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Little Roots is Maggie (left) and Anne. (Jim Motavalli photo)

I saw Little Roots, Anne Lynch Stevenson and Maggie Shar, in a couple of places, playing a short set for the cameras in the Pewter Room and doing a kids’ set on the main stage. I prefer their adult stuff, not being a kid, but they do a lovely job on old-time two-part female harmony.

I intend to delve further into another duo, that of the Ohio-based Rick Good and Sharon Leahy. Rick is a phenomenal songwriter and guitar and banjo player who uses old-time as his base. Sharon sings and dances. Rick hates Trump, and he offered a diatribe on the subject in the style of Uncle Dave Macon during the banjo fest. The gist was that the White House is not for sale.

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Rick Good and Sharon Leahy, old-time out of Ohio. (Jim Motavalli photo)

A major discovery was the Detroit-based Reverend Robert Jones, Sr., a bluesman in the form of Brownie McGhee, but also a cogent historian of music, who weaves lessons into his eminently listenable travelogues.

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Reverend Robert Jones, Sr., gave us the music and the history, too. (Jim Motavalli photo)

Did you know that “Wade in the Water” is a coded spiritual, with the water serving to throw off the bloodhounds on the trip north from slavery? The same five notes and three chords are behind copious amounts of music, he told us in song. Jones was just one of the artists who Michael Merenda said he and Ruthy discovered on tour.

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Steve Poltz, before he broke down the walls. He was still on the stage at this point. (Jim Motavalli photo)

And then there was the phenomenon known as Steve Poltz. I’m sorry he’s so far down in this story, because his performance was memorable—not least because it broke down—definitively—the fourth performance wall. Pretty much everything Poltz did was about his life, with some of the songs turning the tables and addressing this very show—your date might hate it, he sang.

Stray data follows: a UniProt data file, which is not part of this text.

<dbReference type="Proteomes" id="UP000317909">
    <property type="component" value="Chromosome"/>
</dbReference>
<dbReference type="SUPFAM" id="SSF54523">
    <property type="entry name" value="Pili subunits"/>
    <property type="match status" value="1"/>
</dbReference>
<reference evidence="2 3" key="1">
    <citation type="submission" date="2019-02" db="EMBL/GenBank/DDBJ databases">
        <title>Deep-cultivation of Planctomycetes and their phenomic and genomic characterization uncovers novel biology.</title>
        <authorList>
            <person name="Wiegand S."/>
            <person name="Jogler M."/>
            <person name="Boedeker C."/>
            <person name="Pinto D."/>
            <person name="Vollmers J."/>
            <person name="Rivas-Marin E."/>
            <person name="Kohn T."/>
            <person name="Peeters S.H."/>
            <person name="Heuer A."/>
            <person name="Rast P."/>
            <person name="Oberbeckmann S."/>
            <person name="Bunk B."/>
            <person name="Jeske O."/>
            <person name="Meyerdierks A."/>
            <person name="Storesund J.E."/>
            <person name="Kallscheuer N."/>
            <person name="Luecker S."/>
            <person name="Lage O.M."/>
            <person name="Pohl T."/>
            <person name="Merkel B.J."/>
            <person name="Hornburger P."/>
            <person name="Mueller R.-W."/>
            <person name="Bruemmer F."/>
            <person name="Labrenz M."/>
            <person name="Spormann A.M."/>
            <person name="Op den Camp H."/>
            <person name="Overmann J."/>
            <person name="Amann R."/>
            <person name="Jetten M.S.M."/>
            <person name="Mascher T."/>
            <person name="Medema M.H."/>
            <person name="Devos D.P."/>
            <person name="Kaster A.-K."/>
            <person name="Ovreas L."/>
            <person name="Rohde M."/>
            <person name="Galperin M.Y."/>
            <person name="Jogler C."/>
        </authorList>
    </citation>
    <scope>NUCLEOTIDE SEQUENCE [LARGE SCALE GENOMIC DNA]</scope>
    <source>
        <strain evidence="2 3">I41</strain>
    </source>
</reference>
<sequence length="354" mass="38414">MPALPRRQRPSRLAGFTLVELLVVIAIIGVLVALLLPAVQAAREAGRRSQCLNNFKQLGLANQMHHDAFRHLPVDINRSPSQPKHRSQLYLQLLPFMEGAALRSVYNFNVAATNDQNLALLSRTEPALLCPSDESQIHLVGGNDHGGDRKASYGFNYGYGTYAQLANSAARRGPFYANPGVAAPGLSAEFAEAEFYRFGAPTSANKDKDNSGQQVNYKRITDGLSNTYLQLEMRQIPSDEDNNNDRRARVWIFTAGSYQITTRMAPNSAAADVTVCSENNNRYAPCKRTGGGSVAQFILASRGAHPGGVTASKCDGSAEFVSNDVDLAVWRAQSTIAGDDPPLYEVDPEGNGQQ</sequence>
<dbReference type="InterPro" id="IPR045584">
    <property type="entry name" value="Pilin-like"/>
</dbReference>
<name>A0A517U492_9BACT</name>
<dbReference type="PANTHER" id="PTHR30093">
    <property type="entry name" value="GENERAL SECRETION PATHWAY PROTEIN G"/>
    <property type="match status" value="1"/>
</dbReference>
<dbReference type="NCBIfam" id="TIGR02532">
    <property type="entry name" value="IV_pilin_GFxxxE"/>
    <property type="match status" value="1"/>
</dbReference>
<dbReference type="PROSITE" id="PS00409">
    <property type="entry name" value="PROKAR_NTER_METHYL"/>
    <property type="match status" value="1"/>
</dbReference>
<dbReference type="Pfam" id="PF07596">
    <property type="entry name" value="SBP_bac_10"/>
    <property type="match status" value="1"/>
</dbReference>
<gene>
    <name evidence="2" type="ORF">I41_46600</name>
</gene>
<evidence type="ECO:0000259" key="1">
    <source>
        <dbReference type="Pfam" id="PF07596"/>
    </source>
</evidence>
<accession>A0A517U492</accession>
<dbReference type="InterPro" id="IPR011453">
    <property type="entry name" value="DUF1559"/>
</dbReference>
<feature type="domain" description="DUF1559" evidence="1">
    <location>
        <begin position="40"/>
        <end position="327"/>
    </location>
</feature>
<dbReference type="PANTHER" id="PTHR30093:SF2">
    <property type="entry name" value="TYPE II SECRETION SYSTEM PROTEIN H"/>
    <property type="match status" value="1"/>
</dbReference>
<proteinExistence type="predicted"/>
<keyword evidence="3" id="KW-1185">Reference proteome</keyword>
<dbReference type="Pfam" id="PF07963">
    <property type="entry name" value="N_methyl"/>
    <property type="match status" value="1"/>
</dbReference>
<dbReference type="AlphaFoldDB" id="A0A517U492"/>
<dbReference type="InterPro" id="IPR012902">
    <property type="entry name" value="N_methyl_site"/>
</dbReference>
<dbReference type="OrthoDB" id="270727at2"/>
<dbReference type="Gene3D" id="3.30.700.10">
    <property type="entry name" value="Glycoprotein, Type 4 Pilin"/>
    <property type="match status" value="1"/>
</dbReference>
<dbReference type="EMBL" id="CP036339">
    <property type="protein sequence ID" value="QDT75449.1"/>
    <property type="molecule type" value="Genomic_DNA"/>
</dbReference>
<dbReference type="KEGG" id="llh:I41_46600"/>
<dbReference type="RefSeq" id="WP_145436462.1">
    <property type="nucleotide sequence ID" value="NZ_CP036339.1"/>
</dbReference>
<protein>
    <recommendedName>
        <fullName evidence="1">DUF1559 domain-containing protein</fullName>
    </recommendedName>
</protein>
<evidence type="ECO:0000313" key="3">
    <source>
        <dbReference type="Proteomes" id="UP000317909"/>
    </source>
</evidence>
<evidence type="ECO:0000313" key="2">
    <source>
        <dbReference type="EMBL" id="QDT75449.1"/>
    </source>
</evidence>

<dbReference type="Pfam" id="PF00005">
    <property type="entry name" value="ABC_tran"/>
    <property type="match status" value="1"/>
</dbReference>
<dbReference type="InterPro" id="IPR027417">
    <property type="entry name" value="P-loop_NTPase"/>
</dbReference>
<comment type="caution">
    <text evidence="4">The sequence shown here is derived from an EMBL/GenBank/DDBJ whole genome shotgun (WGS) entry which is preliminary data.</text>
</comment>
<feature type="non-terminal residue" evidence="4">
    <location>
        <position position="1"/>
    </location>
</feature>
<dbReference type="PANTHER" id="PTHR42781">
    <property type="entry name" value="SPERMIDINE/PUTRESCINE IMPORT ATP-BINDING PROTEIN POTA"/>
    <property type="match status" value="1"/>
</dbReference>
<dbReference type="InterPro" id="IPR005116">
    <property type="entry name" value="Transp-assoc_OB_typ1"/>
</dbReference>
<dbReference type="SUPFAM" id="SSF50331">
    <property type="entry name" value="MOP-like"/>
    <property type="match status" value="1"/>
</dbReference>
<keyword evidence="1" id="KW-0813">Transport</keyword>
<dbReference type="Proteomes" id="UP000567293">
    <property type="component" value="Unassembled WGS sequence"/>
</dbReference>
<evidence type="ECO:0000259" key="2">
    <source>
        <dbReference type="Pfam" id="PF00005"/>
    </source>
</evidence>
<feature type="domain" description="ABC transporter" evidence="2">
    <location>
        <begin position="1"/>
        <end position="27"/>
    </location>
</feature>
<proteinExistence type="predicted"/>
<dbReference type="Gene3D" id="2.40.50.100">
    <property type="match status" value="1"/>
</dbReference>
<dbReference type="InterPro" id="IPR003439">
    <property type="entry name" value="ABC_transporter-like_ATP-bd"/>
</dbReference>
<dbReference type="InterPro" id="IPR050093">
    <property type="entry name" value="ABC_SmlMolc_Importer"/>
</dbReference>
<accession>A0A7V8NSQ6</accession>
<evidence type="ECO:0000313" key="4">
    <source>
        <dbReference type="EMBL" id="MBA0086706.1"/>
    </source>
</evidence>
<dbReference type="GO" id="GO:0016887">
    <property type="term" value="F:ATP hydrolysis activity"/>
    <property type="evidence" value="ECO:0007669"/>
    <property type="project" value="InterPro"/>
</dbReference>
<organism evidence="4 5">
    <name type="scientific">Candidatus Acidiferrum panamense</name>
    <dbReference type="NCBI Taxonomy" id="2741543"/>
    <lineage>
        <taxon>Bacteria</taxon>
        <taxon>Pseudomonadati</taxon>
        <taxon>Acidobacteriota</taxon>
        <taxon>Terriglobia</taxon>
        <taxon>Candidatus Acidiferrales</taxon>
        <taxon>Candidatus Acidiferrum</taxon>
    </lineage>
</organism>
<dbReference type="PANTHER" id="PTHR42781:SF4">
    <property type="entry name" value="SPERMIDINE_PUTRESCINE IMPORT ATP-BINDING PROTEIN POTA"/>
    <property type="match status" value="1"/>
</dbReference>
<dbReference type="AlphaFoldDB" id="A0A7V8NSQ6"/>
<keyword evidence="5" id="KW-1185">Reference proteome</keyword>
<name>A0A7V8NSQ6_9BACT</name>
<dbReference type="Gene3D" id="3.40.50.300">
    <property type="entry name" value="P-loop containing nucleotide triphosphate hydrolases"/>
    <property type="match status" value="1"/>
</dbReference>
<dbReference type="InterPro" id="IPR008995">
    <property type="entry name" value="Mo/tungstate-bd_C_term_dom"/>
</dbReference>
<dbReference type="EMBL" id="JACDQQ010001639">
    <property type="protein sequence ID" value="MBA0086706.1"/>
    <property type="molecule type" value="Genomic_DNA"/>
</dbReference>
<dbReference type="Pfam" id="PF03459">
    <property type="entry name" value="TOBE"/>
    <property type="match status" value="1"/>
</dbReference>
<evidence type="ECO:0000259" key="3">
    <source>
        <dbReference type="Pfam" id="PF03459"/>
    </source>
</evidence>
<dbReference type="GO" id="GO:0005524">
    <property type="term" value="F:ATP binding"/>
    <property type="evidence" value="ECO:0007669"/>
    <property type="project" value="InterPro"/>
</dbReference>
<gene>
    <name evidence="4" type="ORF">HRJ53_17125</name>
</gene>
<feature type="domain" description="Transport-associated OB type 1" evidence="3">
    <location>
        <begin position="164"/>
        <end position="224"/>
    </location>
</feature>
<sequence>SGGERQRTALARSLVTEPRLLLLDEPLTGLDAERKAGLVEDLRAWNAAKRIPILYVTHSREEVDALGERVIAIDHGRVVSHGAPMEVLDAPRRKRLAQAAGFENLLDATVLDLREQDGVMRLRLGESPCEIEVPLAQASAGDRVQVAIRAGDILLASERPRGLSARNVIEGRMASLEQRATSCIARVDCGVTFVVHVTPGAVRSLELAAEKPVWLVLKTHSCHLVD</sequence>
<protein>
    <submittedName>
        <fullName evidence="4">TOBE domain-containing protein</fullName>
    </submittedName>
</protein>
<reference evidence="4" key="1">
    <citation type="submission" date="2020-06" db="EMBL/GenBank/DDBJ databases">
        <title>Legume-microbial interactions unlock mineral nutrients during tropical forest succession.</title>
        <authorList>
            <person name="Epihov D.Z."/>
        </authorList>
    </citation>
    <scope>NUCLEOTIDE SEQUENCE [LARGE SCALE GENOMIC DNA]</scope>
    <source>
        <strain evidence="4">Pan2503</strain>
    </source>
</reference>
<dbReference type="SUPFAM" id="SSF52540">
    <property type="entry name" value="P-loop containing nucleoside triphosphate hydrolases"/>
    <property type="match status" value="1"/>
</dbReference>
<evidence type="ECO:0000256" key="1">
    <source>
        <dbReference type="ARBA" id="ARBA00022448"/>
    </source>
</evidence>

And then Poltz stepped off the stage, relying on the magic of wireless music to perform the rest of the set among, well, us. He suffered a stroke some years ago, went blind, and woke up to a new appreciation of the Grateful Dead. So we all sang “Ripple” together. The whole thing was totally empowering in the Pete Seeger tradition, but modern, too—he ended with a beatbox song about, well, his performance. Believe me, if you see this guy it will be like nothing else.

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The banjo party featured Reverend Robert Jones, Sr. (left), Taylor Ashton, Maggie Shar and Rick Good. (Jim Motavalli photo)

Oh, and Poltz is a very good guitarist and songwriter. I especially liked a piece he wrote for a family in Ireland who said they’d let him stay at their house free if he wrote a song for them, and “Kilkenny Man” was the result.

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The Mammals rockin’ with Courtney Hartman guesting. (Jim Motavalli photo)

The Mammals themselves took time out from organizing the whole festival to do a spirited set, featuring several new songs and backing from the Restless Age, a rock group that had performed earlier.

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Ruthy Unger, lost in song. (Jim Motavalli photo)

Two weekends, two memorable shows.